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Victory or Nike is seen with wings in most statues and paintings, with one of the most famous being the Winged Victory of Samothrace. Most other winged deities in the Greek pantheon had shed their wings by Classical times. Nike is the goddess of strength, speed, and victory. Nike was a very close acquaintance of Athena and is thought to have stood in Athena's outstretched hand in the statue of Athena located in the Parthenon. Victory or Nike is also one of the most commonly portrayed figures on Greek and Roman coins.RB97216. Orichalcum sestertius, RIC IV 337a, Cohen V 351, SRCV III 8741, Hunter III 155, Choice F, well centered, dark green patina, light earthen deposits, light scratches, edge cracks, weight 21.274 g, maximum diameter 30.9 mm, die axis 0o, Rome mint, 241 A.D.; obverse IMP GORDIANVS PIVS FEL AVG, laureate, draped, and cuirassed bust right; reverse VICTORIA AETER (eternal victory), Victory standing half left, head left, shield in right hand resting on captive seated left at feet on left, palm frond in left hand, S - C (senatus consulto) flanking across field below center; $140.00 SALE |PRICE| $126.00
Augustus, 16 January 27 B.C. - 19 August 14 A.D.
Wilhelm Müseler suggests that this issue is commemorative of the victory by Tiberius and Drusus over the Helvetians in 14 B.C.SH67604. Silver denarius, RIC I 416, BMCRE I 127, RSC I 383, SRCV I 1615, EF, graffito on obverse, blue-grey toning, superb portrait, weight 3.833 g, maximum diameter 19.7 mm, die axis 315o, Rome mint, moneyer L. Caninius Gallus, 12 B.C.; obverse AVGVSTVS, bare head right; reverse L CANNINIVS GALLLVS III VIR, German with long hair and beard, naked except for cloak over shoulders, kneeling right, offering vexillum; ex UBS Gold & Numismatics, auction 78, 1355; ex Tinchant; SOLD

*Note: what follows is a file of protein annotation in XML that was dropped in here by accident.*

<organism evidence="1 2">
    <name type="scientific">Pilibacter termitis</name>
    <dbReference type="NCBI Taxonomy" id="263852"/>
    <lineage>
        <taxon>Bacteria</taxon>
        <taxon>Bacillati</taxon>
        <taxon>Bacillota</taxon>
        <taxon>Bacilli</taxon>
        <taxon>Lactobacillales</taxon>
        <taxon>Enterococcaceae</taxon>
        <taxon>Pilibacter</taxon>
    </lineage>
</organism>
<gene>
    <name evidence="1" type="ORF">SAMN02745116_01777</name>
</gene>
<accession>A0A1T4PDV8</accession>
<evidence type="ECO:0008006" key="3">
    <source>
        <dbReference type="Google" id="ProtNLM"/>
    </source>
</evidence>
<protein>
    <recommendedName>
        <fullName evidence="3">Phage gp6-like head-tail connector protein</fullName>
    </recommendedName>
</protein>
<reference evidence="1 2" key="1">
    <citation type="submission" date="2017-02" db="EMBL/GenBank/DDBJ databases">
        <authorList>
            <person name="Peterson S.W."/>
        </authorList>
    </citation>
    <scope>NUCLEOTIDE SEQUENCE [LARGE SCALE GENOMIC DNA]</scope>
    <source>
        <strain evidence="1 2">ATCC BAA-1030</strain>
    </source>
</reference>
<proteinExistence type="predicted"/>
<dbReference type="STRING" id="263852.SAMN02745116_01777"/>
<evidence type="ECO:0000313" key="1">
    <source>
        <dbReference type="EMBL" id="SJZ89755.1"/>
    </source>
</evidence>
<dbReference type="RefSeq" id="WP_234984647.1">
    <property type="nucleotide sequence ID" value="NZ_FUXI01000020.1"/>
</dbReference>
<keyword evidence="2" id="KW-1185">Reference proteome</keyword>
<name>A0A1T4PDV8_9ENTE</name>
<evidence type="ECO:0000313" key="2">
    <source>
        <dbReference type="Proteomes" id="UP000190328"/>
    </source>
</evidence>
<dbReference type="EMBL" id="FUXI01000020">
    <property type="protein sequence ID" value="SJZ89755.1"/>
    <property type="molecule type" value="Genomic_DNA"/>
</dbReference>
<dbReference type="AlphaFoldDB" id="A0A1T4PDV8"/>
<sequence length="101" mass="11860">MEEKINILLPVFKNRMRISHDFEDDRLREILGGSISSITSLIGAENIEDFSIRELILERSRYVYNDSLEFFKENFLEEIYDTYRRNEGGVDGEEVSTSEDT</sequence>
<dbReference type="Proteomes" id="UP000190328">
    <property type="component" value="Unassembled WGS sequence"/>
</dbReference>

Julius Caesar, Imperator and Dictator, October 49 - 15 March 44 B.C.
This type was a special military coinage produced by Caesar during his final campaign. This campaign against the Pompeian forces in Spain culminated in the battle of Munda on 17 March 45 B.C. The obverse refers to Caesar's mythical descent from the goddess Venus. The reverse refers to Caesar's victories in Gaul and the male Gaulish captive may be Vercingetorix.RR96978. Silver denarius, SRCV I 1404, BMCRR Spain 89, RSC I 13, Sydenham 58, Crawford 468/1, aVF, toned, scratches, bumps, encrustations, off center, weight 2.988 g, maximum diameter 18.2 mm, die axis 180o, Spanish mint, 46 - 45 B.C.; obverse diademed head of Venus right, small Cupid behind; reverse trophy of Gallic arms; on left, Gallia seated left with hand to head in attitude of morning; on right, male (Vercingetorix?) captive seated right, hands bound behind, looking up; CAESAR in exergue; ex FORVM (2012); SOLD